Cosmonaut Vladimir Aleksandrovich Shatalov, one of Russia’s most renowned space explorers, passed away at the age of 93 on Tuesday (15). The information was communicated by the country’s space agency, to Roscosmos.
Shatalov gained renown by participating in three successful manned missions during the Cold War period.
One of them, in particular, was a pioneering spirit: the first time that two space vehicles performed a manual docking and allowed people to go from one spacecraft to another, in an experiment to create a space station.
Born in 1927 in a province of the then Soviet Union that is now a territory of Kazakhstan, Shatalov participated in World War II by building fortifications, soon after being integrated into the region’s army. He graduated from the Kachinsk Military Aviation School and the Air Force Academy, serving as a flight instructor, pilot and squadron commander for the next two decades.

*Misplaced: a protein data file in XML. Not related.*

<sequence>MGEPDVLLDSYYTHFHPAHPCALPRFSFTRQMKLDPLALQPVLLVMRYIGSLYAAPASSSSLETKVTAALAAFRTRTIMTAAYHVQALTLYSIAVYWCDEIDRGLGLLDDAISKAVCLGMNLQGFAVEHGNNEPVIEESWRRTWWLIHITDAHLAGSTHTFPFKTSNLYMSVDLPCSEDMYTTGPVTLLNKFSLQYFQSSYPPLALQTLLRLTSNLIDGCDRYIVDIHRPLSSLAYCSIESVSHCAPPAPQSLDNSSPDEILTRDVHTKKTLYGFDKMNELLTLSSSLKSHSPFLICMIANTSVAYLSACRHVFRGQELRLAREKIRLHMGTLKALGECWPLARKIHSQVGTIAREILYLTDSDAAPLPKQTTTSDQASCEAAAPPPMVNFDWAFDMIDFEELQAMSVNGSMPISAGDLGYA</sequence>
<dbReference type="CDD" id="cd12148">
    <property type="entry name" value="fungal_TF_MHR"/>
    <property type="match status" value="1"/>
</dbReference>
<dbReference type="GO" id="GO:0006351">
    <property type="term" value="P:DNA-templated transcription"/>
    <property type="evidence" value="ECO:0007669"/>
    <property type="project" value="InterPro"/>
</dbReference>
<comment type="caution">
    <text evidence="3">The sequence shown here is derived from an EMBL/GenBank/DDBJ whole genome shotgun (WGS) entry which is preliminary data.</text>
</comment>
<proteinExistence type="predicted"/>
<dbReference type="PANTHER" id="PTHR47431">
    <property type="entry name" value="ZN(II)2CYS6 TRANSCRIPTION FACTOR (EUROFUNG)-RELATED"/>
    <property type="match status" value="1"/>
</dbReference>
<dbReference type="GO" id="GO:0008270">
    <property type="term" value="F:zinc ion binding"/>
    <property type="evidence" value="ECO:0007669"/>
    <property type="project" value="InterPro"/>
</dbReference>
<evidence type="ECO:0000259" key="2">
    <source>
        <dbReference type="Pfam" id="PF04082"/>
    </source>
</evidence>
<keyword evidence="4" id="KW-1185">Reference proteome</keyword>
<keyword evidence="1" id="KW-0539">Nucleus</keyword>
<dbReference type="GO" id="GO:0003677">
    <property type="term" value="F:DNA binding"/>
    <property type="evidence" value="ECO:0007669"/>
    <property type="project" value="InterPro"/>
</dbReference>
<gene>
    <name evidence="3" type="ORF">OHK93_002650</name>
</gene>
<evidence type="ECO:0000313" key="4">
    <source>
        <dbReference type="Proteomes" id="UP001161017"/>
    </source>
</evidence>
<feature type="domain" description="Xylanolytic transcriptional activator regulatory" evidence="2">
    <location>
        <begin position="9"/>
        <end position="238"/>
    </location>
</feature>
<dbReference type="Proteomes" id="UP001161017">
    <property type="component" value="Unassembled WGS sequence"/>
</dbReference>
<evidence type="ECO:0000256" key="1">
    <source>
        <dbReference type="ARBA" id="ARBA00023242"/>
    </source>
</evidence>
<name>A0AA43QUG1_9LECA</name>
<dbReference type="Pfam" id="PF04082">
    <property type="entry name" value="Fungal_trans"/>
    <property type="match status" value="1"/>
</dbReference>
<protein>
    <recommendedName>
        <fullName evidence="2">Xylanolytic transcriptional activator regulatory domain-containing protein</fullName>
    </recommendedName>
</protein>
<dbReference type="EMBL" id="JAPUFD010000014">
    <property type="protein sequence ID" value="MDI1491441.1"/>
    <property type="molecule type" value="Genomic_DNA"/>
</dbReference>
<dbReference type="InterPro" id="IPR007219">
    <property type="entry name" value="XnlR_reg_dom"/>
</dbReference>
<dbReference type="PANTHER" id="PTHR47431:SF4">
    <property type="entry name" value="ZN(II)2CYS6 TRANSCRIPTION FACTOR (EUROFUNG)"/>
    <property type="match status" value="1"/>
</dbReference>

On January 14, 1969, he went solo into space on his first and most important space mission: Soyuz 4. Manual docking was performed with Soyuz 5, with two cosmonauts passing to Shatalov’s spacecraft via spacewalk after the procedure. .
The United States couldn’t do the same thing until two months later — a long period in terms of the space race.
An illustration of the coupling between the Soyuz.Source: Wikimedia Commons
The cosmonaut also commanded the Soyuz 8 mission in October 1969, which marked the first time that three different teams and ships of the Soyuz family had been in space. Soyuz 10, from April 1971, had technical problems in the docking, but it was the first official mission to a space station, Salyut 1.
His space career over, he took command of the Cosmonaut Gagarin Training Center for four years, officially retiring from military life in 1992.
Shatalov received several awards, including the Order of Lenin, the Order of the October Revolution, and the 3rd Degree Order for Service to Motherland in the Soviet Armed Forces.